Image copyright © by Marcus Trahan

The Boy in the Striped Pajamas

(UK/USA, 2008)

There have been so many Holocaust movies made that you’d think there was no new angle to come at it from. And yet, this movie (adapted from a juvenile book) manages to. It’s all seen through the eyes of Bruno, an 8-year-old whose father is a Nazi SS officer transferred to the country to run a concentration camp. The son finds the barbed wire and makes friends with a Jewish boy his age on the other side of the fence. (I don’t believe this for a second; in the real world they would be discovered almost at once. But it’s a good storytelling device.) Bruno is pretty much oblivious to what’s really going on over there, which rings true. What 8-year-old could have imagined it? His mother didn’t even know the depth of the horror, and it pretty much destroys her when she finds out. Even little Schmuel, the Jew, doesn’t completely understand it, all he knows is he’s hungry all the time. The story is built carefully, with small scenes that show the moral degeneracy of the Nazi way of thinking. It all builds to a climax that is completely absurd but, I have to say, very moving. And it is a startling ending, and I want to say a few words about it, so I will issue a SPOILER WARNING if you want to be surprised.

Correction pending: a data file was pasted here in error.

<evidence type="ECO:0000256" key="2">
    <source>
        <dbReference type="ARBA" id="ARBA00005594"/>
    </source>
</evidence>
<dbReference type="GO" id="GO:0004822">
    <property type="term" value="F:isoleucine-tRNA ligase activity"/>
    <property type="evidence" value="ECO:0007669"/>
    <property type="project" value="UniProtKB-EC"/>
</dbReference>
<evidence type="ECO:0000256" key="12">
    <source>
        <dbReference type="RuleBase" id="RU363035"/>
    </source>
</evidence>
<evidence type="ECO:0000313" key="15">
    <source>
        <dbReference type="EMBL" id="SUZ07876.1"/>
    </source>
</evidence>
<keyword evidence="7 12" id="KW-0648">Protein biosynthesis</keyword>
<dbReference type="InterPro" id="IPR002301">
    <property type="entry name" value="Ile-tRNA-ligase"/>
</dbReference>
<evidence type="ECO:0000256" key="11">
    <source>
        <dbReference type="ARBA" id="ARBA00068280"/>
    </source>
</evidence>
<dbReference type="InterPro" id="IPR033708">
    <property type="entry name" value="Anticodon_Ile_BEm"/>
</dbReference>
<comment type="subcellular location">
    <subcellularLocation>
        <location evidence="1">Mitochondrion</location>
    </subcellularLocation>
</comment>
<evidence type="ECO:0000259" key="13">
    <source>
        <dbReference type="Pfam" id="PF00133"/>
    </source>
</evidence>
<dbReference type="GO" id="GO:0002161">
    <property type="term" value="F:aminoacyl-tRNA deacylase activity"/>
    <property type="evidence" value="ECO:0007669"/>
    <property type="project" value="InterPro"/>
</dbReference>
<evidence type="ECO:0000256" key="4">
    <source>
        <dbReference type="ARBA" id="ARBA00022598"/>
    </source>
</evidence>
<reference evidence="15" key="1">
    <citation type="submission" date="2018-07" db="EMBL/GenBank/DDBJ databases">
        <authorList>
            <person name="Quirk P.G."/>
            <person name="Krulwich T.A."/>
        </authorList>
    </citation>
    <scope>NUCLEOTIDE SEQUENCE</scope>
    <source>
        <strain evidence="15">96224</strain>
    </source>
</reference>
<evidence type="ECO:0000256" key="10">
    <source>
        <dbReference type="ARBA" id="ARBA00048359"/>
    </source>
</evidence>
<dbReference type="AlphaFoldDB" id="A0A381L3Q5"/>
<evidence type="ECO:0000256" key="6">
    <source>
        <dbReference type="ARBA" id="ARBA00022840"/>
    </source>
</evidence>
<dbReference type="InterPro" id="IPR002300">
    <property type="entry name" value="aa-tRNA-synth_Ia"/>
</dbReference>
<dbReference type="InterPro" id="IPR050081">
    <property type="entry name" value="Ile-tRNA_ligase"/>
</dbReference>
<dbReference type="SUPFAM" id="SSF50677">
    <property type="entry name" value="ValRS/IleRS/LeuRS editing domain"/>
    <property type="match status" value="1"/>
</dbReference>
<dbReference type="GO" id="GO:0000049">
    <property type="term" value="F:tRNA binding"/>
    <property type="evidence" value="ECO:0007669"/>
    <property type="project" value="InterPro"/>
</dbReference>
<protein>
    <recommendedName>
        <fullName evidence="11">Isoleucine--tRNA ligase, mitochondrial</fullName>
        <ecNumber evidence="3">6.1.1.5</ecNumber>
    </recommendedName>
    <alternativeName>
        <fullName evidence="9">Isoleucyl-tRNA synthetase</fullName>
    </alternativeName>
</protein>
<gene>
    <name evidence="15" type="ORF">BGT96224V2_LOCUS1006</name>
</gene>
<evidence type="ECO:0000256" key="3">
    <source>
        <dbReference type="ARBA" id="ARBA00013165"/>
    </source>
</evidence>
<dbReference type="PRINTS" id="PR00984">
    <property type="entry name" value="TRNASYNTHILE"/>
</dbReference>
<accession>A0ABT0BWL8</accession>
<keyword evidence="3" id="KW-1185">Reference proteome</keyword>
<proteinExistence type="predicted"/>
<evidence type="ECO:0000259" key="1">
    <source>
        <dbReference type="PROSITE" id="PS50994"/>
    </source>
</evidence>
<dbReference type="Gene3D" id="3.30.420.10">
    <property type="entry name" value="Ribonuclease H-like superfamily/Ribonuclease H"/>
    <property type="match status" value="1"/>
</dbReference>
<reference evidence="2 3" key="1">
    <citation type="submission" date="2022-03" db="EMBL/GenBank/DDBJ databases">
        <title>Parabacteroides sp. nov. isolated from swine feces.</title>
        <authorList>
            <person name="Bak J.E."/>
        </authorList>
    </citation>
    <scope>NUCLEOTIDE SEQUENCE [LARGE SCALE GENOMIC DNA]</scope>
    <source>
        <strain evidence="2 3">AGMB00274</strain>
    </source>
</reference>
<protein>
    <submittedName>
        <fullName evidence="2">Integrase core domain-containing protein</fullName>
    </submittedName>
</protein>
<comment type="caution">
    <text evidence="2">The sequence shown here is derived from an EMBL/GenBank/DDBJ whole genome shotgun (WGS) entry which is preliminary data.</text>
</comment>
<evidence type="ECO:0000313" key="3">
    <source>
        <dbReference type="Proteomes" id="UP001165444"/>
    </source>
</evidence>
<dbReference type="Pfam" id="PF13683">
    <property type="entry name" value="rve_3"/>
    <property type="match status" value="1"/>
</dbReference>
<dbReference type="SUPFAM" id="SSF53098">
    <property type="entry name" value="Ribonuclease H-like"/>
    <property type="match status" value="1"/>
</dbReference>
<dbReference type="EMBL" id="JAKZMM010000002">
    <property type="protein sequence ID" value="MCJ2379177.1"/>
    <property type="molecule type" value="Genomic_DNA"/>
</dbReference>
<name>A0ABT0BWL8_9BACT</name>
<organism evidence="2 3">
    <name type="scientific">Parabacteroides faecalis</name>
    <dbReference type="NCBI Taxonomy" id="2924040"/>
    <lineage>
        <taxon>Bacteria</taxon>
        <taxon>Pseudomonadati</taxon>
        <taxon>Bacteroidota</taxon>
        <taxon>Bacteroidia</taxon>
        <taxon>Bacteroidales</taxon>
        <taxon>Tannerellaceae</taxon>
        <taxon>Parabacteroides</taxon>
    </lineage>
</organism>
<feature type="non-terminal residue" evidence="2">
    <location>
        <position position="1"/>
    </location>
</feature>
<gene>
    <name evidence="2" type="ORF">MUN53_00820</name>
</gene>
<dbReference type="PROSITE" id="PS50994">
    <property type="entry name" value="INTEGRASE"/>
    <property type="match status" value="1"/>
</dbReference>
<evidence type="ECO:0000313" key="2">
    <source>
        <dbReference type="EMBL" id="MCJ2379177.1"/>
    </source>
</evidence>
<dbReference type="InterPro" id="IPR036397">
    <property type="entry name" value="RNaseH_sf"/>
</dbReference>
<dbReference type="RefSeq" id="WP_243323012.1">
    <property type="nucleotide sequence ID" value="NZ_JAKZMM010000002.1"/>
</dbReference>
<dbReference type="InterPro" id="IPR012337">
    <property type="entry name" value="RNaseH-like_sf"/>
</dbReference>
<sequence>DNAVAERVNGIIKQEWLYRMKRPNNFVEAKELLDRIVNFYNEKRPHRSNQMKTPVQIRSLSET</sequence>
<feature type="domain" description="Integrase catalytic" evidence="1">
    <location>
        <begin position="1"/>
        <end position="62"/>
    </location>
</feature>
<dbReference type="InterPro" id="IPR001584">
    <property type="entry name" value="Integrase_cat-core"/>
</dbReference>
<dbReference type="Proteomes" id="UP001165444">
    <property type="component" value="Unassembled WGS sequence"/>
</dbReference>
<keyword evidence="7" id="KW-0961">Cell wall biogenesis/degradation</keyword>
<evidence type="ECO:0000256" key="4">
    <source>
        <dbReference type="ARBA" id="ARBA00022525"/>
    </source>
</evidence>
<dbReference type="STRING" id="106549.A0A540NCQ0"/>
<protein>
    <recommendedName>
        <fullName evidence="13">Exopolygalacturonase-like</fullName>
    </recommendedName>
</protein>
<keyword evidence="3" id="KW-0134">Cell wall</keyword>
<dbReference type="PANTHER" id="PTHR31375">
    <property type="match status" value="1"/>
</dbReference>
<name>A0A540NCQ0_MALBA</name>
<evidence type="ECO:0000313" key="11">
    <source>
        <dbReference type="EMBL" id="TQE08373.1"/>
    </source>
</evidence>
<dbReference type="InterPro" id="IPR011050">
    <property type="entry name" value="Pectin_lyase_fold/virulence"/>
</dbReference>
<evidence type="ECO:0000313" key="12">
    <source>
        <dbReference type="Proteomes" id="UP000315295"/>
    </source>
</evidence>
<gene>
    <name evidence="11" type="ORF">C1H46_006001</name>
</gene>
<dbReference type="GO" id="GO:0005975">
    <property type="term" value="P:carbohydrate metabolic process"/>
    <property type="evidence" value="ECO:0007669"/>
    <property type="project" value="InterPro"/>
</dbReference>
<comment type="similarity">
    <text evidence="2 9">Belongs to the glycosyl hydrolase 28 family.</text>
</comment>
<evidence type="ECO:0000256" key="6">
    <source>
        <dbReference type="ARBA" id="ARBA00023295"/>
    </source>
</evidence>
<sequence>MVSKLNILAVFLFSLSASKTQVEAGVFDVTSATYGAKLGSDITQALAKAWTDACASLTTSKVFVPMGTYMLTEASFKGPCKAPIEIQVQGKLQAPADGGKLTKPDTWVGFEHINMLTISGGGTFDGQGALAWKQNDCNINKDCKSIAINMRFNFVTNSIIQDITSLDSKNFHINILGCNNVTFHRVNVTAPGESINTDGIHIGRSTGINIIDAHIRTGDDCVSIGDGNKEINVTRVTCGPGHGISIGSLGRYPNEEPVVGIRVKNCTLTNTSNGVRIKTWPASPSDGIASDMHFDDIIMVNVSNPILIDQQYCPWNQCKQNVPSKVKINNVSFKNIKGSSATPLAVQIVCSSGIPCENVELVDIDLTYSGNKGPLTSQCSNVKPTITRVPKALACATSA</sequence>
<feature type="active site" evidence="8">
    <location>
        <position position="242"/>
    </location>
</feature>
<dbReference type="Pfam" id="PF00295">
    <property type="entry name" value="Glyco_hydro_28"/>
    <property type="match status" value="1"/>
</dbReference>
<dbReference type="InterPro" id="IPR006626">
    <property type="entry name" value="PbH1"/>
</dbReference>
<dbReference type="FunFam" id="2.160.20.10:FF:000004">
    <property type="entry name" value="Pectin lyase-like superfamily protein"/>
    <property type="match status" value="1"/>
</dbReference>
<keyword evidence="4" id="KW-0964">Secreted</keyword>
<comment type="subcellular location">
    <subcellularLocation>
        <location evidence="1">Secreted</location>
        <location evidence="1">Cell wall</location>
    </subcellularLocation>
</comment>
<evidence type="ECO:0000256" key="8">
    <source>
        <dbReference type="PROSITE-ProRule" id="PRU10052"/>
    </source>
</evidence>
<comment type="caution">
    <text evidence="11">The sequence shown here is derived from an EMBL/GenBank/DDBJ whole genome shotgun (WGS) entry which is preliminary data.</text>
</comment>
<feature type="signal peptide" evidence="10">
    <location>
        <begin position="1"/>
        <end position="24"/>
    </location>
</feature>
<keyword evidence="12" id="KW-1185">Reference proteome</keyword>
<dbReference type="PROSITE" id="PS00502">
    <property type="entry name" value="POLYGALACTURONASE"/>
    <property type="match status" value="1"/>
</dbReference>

Bruno learns that Schmuel’s father has disappeared (into the ovens, but neither of them know that). So he sets out, the intrepid kid explorer, to help find the old man. It should be fun! He dresses in a spare camp uniform and they dig under the fence. They head to the camp, and sure enough, that’s when the Nazis start a big round-up of hundreds of Jews and start herding them to the showers. His mother and father discover him missing, find the hole under the fence, and realize what’s happening. So it becomes a Perils of Pauline situation. Will the SS Commandant and his frau be able to rescue their son before he is gassed? We cut back and forth and the tension builds. They are jammed into a room and told to strip. Naked, they are herded into the showers. And you find yourself thinking, Hurry up, Mom and Dad, your innocent son is about to be …. Now waaaaaaait a minute! What would be the “happy ending” here? They get there in time to stop the gassing, the father has a moral awakening and decides to stop gassing Jews? Goes to Berlin and convinces Hitler this whole Final Solution deal should be called off? Right, sure, that’s gonna happen. But now here’s the guy on the roof opening the hatch to pour in the Zyklon-B. So what’s the other possible happy ending? “Stop!” the father shouts, and the man on the roof hesitates. Daddy opens the shower door, pushes his way through a lot of naked, filthy, skeletal Jews, grabs his son, and pulls him outside. Hugs him … and the shower door closes and the gassing proceeds. And aren’t we all happy? I was living in fear that something like that would happen, in which case I’d have to find the writer and director and introduce them to the pleasures of cyanide gas. Thank god that didn’t happen. I wished the kid no ill, but you have to realize, of course, that everyone in the shower was completely innocent. Once little Bruno crossed the wire, there was no possible happy ending. And there is not. Bruno dies. Horribly, though we don’t see that. I only wish we could have seen more of the father’s agony after that final scene. That would have been delicious.